Legs up the wall, as well as other inversions, provide several benefits to the body and mind. First, because viparita karani places the body in a different orientation to gravity, it can help to shift the perspective and neuromuscular awareness of the body. This can help the body to develop more nuanced muscular coordination, which can add stability and ease into other movements you do during the day, including other yoga postures (or asanas).


Second, legs up the wall can help to reverse the effects of gravity in the body. In fact, one of my favorite times to practice this pose is after a long day of sitting in a car on a road trip. I also love to do this pose after being upright on my feet for a long time, such as after hiking or a long, busy day at work. Our bodies seem to perform best when stimulated to move or rest in different shapes, so placing your body in a different orientation to gravity is a great way to help your body move the most efficiently.

Third, inversions are reported to have positive cardiovascular effects, including increasing the return of blood to the heart. This also helps to reduce the potential increased blood flow to your feet and lower legs as a result of being upright all day. This helps your circulatory system to run optimally.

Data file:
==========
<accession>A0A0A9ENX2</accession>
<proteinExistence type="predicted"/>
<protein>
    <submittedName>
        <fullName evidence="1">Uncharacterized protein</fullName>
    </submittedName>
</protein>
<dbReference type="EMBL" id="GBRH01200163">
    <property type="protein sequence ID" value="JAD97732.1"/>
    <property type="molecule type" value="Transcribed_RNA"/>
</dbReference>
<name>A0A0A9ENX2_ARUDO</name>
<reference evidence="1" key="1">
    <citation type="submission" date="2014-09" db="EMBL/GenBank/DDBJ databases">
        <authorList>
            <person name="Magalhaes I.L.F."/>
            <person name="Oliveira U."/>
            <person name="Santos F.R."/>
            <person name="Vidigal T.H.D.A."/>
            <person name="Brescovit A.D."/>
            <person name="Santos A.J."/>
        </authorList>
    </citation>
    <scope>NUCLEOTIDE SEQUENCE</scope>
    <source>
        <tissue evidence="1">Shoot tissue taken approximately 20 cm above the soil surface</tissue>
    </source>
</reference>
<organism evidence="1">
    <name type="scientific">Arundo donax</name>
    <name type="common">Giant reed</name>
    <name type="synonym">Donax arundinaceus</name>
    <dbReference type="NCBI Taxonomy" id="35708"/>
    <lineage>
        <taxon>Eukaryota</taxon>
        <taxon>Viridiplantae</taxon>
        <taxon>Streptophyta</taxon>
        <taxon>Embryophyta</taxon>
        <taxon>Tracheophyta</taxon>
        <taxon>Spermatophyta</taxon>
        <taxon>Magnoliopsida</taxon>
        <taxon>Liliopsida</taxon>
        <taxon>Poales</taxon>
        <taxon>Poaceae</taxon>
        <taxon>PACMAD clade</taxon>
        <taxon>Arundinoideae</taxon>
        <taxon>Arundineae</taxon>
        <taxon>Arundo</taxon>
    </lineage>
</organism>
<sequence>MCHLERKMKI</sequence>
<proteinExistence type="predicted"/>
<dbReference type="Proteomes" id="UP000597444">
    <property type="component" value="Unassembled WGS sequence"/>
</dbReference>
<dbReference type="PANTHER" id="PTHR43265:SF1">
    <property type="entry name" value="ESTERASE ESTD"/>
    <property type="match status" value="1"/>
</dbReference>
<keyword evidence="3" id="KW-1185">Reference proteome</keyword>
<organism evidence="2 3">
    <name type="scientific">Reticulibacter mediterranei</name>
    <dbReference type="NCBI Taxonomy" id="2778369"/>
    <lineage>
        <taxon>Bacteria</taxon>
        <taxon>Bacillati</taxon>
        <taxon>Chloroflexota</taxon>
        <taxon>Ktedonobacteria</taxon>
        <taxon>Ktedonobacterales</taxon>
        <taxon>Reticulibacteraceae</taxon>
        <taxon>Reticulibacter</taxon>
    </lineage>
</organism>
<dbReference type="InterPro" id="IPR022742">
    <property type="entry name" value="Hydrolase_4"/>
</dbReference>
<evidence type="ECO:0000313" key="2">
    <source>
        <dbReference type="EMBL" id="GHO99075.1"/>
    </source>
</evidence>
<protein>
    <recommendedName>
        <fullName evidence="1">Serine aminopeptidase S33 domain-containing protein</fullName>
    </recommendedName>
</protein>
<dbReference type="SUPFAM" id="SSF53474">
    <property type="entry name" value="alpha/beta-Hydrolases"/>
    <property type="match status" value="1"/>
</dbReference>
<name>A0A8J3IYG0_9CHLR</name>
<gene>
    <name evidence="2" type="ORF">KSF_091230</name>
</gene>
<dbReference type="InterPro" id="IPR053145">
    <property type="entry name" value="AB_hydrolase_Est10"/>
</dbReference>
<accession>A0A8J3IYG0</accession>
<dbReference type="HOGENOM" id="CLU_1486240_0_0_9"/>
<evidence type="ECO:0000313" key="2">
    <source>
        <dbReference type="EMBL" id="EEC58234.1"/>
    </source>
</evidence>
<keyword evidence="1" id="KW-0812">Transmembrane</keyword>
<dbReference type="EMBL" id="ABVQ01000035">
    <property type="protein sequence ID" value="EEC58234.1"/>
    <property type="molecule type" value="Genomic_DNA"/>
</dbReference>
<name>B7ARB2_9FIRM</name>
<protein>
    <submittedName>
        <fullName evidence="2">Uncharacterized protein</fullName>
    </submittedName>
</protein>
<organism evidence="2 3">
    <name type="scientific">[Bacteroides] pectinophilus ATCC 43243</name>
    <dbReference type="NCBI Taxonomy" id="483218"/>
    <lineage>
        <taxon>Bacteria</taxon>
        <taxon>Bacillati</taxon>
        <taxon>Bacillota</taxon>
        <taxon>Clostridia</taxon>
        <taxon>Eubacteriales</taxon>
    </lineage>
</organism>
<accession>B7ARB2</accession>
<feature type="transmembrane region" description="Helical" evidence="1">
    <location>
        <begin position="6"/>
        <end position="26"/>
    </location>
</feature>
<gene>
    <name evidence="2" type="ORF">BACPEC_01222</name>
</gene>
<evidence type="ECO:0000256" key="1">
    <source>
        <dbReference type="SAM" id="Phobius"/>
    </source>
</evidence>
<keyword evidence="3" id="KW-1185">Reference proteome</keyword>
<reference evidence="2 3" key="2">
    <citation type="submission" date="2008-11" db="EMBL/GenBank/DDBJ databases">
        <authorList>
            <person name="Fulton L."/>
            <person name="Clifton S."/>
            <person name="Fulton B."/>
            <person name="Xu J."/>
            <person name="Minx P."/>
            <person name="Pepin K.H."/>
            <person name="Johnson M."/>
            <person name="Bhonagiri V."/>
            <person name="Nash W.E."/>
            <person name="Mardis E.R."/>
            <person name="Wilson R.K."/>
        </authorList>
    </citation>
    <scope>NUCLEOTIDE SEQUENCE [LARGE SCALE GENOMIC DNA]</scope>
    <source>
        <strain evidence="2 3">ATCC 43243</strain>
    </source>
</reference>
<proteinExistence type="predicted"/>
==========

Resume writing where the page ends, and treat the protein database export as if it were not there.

And fourth, legs up the wall is known to activate the parasympathetic nervous system, which is the branch of your nervous system that is responsible for resting, digesting, and tissue maintenance/repair (click here to read more about the parasympathetic nervous system). Spending time with your parasympathetic nervous system activated is amazing for helping the body to heal and repair, while also resting the mind and spirit.


Make the Pose Feel "Yummy" for YOU - Variations and Modifications

There are so many different ways to vary or modify legs up the wall pose. You could try to explore these different options to find that "just right" position for your body, in that given moment. Here are some different ways to approach this pose:

  • As stated above, you could do this pose without a wall, making it more of an active pose (sometimes called "waterfall pose")

  • Instead of using a wall, you could prop your legs up on a stability ball or chair

  • You could place a yoga prop under your pelvis, such as a yoga block, bolster, coregeous ball, or blanket.

  • You could place a blanket or similar object under your low back

  • You could vary the foundation a bed or couch if the ground didn't work for any reason

  • You could change the position of your legs to baddha konasana (i.e. butterfly pose), upavista konasana (wide leg shape), or even a figure 4 stretch

  • You could also add props to your legs, such as using a yoga strap to keep the legs from sliding apart or a sandbag on the bottoms of the feet and/or front of the hips to create a more grounded, stable experience